In food, organic acids originate from the natural biochemistry processes or are added as preservatives, acidulants and stabilizers.
Njies Pedjie, PerkinElmer
In food, organic acids originate from the natural biochemistry processes or are added as preservatives, acidulants and stabilizers. Organic acids contribute to the sensory properties of foods by providing taste and aroma. Citric acid is widely used in soft drinks to provide them with the sour taste of citrus fruit. In the food industry, organic acids are used as antimicrobial agents: formic acid is used as a preservative agent in livestock feeds where it can kill salmonella bacteria.
Analysis of organic acids by reversed phase liquid chromatography is challenging because they have low retention factors and therefore elute close, or within the void volume.
This application note presents a robust UHPLC method for the analysis of some commonly used organic acids. In addition to the method condition, precision and linearity data for formic acid, d-isoascorbic acid, acetic acid, citric acid, fumaric acid and proprionic acid are presented. Red wine vinegar and lemon juice will be analyzed and the acid type and concentration confirmed.
A PerkinElmer FlexarFX-15 with Flexar FX Photodiode Array detector provided the UHPLC platform for this application. The separation was achieved with a PerkinElmer Brownlee Analytical C18, 5 μm 100 × 4.6 mm column. The run time was approximately 4.5 min with a back pressure of 2,000 PSI (138 bars).
Repeatability was studied with six injections of the working standard with concentration ranging from 0.015 mg/mL for fumaric acid to 9.4 mg/mL for proprionic acid. Linearity was determined across a wide range: from 0.1–0.15 μg/mL for formic acid to 120–9400 μg/mL for proprionic acid.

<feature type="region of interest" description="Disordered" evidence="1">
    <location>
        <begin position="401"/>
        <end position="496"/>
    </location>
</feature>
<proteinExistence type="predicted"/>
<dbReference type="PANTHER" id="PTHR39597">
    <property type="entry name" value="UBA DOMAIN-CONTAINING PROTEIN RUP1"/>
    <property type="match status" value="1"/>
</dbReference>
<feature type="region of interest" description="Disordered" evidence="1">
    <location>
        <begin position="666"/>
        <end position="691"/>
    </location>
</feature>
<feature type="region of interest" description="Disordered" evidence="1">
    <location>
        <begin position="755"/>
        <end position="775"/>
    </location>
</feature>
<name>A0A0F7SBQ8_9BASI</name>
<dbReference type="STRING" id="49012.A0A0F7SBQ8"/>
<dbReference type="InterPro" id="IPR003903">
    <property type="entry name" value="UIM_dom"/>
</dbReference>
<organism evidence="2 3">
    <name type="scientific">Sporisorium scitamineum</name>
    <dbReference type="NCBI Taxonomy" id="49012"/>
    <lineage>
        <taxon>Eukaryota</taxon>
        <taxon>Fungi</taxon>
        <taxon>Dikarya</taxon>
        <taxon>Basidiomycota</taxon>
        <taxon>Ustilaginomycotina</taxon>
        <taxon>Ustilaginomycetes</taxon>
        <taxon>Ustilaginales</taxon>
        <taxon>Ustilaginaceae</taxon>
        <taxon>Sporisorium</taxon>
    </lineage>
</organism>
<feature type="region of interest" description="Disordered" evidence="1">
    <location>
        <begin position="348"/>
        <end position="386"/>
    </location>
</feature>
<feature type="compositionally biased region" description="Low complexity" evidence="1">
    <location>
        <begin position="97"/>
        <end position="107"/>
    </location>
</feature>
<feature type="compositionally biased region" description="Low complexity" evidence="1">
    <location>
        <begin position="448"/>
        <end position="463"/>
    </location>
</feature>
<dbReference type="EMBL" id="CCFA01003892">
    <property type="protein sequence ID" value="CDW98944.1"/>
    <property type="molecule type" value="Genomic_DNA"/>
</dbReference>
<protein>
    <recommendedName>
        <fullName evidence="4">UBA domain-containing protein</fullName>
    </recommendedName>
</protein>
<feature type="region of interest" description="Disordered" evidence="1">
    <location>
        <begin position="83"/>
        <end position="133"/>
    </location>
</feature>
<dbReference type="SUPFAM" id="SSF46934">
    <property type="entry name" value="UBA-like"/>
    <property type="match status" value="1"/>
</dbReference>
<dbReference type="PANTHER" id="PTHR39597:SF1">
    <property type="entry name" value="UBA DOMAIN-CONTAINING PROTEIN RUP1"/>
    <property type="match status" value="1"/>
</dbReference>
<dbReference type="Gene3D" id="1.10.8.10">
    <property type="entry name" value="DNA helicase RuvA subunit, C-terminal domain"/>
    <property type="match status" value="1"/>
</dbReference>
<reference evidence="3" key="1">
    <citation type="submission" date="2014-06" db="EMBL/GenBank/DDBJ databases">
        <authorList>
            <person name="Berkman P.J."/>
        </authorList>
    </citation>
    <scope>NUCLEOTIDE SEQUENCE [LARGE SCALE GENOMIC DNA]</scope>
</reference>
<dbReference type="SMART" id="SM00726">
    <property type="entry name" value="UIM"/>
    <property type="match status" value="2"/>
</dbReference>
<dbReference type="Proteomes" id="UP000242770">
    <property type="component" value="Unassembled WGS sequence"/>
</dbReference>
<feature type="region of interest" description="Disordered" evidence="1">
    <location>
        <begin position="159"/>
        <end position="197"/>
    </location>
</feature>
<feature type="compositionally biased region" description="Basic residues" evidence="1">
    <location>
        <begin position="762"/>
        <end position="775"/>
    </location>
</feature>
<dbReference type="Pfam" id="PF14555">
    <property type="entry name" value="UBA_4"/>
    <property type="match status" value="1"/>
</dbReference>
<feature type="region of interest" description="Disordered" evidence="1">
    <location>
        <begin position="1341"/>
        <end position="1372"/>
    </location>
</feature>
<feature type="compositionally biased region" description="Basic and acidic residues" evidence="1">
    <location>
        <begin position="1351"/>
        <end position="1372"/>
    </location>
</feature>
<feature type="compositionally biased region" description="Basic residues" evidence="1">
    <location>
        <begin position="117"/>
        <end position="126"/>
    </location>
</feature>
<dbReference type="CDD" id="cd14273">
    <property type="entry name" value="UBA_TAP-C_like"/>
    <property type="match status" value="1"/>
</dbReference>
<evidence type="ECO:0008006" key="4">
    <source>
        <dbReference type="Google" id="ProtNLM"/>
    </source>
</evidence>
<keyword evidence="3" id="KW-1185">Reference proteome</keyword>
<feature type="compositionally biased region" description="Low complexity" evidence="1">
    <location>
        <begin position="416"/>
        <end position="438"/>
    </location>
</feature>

Results and Discussion
Optimal resolution and retention was obtained with a pH 2.3 mobile phase. All acid peaks eluted within 5 min. The method performance was outstanding: the linearity of the analysis achieved an average r2 value of 0.9996. Precision was less than 2% relative standard deviation for each acid. A representative chromatogram of the standard solution with annotated peaks is shown in Figure 1.
Figure 1: Chromatogram from the analysis of a standard solution of organic acids.
The method was shown to be linear and peaks were well resolved. The red wine vinegar tested has 6.4 % acetic acid well within the requirement of not less than 4% mandated by the FDA. The lemon juice tested has 5.8% of citric acid. PerkinElmer PDA provides a rugged and accurate detection over a range of 190 nm to 700 nm encompassing UV and Vis wavelengths. PerkinElmer's Chromera® software offers many data acquisition and processing features: spectral library creation, and peak purity, spectra 3D and contour maps, which are powerful tools for interrogating the information content of a 3D photodiode array chromatogram. The spectra library search function allowed the storage of acids standard spectra that were later used for peak identification and confirmation in the samples.
(1) Leo M.L., Nollet, Food Analysis by HPLC, second edition, April 2000.
(2) FDA, CPG Sec.525.825 vinegar.
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